• says

      Thanks for the comment – and for the buy! Yes, outside of +Ks, Empire Avenue can help with a lot of different call to actions as you mentioned. Didn’t want to give all of our Empire Avenue secrets away in one blog post ;-)

  2. Heather Reid says

    Just joined Empire Avenue and the concept is very elaborate, it looks like a lot of work to leverage relationships instead of engaging! but kind of intriguing, thanks for sharing!

  3. says

    Great post Neal!

    I have 7200 +Ks in the last 90 days and a score of 81. How come Forbes did not add me to their list?Empire Avenue eaves come from influence.People participating there are managing social media relationships and building niche communities. Klout score is a natural and deserved flow on from that?

    • says

      Thanks Michael – like I said, I don’t think about how people measure their algorithms or make their lists – I just go with the flow…I know a lot that I would have put on the list, and others that I might not have, but then again it is THEIR list and not ours…

  4. Scott Allen says

    Sorry, but you’re committing a logic fallacy — Klout has stated repeatedly that receiving +K does NOT affect your overall Klout score — only your score in those individual topics.

    The people on Empire Avenue who are receiving all those +K’s are ALSO:
    a) very active on social media to begin with
    b) prompted by EAv’s scoring system, working to balance their activities in at least 5 social networks, not just one
    c) running missions for retweets, Like-bombs, Facebook comments, and so on

    All that’s what’s driving up their Klout score, not the +K. The +K missions are run either:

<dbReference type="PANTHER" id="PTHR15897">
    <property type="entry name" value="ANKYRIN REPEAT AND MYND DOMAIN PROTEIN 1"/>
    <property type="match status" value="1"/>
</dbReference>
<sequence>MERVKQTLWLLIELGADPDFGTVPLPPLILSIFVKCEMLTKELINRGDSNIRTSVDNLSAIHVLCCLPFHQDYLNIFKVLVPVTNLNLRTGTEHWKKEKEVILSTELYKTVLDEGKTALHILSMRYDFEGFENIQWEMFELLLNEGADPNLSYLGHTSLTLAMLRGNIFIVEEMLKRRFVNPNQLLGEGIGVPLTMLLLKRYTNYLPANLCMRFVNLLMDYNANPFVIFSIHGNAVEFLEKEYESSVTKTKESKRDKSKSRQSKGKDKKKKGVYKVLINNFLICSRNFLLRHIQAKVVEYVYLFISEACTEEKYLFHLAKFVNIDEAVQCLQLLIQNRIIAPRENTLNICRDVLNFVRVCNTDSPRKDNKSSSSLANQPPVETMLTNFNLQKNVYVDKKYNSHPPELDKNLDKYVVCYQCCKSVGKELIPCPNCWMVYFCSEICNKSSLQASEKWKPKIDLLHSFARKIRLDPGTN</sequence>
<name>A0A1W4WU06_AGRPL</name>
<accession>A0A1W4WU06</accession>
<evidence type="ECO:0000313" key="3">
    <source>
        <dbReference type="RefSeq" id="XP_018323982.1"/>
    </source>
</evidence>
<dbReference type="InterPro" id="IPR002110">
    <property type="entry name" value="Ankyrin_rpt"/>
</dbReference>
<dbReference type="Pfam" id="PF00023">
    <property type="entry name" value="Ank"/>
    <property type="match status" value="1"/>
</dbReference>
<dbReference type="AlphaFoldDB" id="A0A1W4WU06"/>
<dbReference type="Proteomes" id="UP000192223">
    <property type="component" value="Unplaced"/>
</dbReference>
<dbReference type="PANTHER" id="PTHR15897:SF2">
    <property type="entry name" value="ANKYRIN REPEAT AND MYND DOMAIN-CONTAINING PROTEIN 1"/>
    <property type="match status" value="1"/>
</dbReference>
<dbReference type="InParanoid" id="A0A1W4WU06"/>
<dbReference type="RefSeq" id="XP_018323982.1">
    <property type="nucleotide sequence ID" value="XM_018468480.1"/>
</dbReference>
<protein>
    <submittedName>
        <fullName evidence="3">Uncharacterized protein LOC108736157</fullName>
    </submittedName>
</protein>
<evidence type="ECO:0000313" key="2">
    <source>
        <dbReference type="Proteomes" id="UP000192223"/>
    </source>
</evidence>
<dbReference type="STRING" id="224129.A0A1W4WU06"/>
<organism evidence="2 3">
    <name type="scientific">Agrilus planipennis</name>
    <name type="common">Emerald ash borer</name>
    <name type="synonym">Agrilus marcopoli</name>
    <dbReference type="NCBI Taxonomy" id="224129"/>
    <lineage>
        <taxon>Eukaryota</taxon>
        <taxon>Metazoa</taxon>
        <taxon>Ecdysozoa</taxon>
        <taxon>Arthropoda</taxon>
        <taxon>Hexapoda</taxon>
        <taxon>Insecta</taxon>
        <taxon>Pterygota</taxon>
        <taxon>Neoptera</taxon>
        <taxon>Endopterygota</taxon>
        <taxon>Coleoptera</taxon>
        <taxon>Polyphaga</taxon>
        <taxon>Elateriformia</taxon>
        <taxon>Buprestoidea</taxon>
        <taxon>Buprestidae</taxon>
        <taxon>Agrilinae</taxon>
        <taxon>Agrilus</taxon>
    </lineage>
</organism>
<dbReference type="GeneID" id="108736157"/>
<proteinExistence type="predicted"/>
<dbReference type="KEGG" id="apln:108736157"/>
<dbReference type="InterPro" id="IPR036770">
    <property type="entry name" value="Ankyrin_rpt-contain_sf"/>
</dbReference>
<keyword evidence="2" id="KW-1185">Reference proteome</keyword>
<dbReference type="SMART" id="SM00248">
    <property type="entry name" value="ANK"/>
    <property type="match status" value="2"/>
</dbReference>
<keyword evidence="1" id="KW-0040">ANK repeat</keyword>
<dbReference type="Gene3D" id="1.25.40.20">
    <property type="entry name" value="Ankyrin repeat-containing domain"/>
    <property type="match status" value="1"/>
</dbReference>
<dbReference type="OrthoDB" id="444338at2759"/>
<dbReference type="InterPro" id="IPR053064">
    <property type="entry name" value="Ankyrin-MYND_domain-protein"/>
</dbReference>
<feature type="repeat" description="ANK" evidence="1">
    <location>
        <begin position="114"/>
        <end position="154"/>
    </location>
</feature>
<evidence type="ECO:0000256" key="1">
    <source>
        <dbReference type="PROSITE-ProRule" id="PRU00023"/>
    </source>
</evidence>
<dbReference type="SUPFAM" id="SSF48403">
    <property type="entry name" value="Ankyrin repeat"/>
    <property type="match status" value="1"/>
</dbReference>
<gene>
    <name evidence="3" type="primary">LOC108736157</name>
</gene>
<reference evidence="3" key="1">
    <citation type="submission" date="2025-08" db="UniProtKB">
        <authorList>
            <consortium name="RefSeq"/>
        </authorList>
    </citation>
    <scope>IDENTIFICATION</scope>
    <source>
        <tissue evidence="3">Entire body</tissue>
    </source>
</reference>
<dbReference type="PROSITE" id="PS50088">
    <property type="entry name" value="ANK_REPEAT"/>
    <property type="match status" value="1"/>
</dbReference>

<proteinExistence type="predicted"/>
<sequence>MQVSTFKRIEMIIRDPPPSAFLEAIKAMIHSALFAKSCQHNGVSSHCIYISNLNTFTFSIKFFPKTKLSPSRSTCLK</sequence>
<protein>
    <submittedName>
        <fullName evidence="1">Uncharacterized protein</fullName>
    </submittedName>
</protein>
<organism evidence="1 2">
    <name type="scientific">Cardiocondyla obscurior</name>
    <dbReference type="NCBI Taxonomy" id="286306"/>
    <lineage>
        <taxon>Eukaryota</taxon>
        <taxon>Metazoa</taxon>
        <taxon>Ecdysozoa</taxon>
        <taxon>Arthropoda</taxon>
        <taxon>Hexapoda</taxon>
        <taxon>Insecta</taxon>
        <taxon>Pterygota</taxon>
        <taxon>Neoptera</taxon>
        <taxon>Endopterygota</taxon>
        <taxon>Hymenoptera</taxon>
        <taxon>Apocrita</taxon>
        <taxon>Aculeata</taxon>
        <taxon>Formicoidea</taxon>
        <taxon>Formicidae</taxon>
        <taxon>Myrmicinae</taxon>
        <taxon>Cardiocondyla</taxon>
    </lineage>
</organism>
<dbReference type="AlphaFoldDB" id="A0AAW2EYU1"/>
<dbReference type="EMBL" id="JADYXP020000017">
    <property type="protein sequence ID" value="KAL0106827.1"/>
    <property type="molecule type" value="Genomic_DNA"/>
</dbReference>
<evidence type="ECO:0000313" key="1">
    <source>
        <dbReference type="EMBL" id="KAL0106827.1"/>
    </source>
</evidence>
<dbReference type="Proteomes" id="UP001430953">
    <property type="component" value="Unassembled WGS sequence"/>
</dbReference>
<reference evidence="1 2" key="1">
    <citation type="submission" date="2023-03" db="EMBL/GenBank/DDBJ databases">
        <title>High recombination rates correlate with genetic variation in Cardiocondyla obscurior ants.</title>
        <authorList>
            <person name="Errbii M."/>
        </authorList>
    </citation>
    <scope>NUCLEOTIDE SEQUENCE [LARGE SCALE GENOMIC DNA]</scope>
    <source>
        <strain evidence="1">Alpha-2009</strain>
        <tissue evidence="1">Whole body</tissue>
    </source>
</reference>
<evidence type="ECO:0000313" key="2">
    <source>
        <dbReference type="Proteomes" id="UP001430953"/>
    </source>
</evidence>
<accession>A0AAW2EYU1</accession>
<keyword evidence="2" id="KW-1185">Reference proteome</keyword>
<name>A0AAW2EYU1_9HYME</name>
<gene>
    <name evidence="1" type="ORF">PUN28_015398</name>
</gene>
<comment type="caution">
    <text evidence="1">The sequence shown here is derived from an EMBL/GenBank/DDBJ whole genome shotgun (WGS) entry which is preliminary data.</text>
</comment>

a) to participate in a contest, e.g., like Red Bull is currently running
    b) for personal branding purposes, either to make sure the top 3 topics are what they want them to be, or to be at the top of the influencers list in a given topic, or
    c) just for fun

    So, I agree with you that you can drive your Klout score up with Empire Avenue, but NOT by running +K missions. Instead, run a mix of retweets, Facebook Like-bombs, Google +1, etc. Drive a good mix of social actions.

    • says

      Thanks for chiming in Scott. As I said in my disclaimer, I was not guaranteeing results but looking at the data and what the trends show as one potential explanation.

      As to your comment about what Klout says about their algorithm, obviously it would backfire if they told people how they measure scores, so you have to take what they say with a grain of salt in my opinion.

      Of course, as you say, those that are “influential” in Empire Avenue are also very active in social media, which explains their high Klout score. And, as you point out, those ReTweets, Likes, et. al. also add up. But until I see someone with very few +Ks having a high Klout score, I’m going to stick to my data ;-) Of course, the +K is not the ONLY factor, but I feel, based on the data, that the verdict is still out. I suppose time will tell.

      Really appreciate your input into the conversation and it will be interesting to see how things progress…

  5. Terri Nakamura says

    Neal, great post, and actually covers a lot of ground I’d been researching for a post of my own.

    Supposedly Klout says +Ks don’t affect one’s Klout score, but it’s anyone’s guess whether or not they themselves are influenced by the demonstration external validation.

    I haven’t read all of the comments, but glanced at Scott Allen’s, below, and must agree that most successful players on Empire Avenue are VERY active in general. Empire Avenue missions accomplish what many people used to do before the advent of Triberr, EAV, Favo.rs, and other networks that facilitate the coordination of actions amongst members.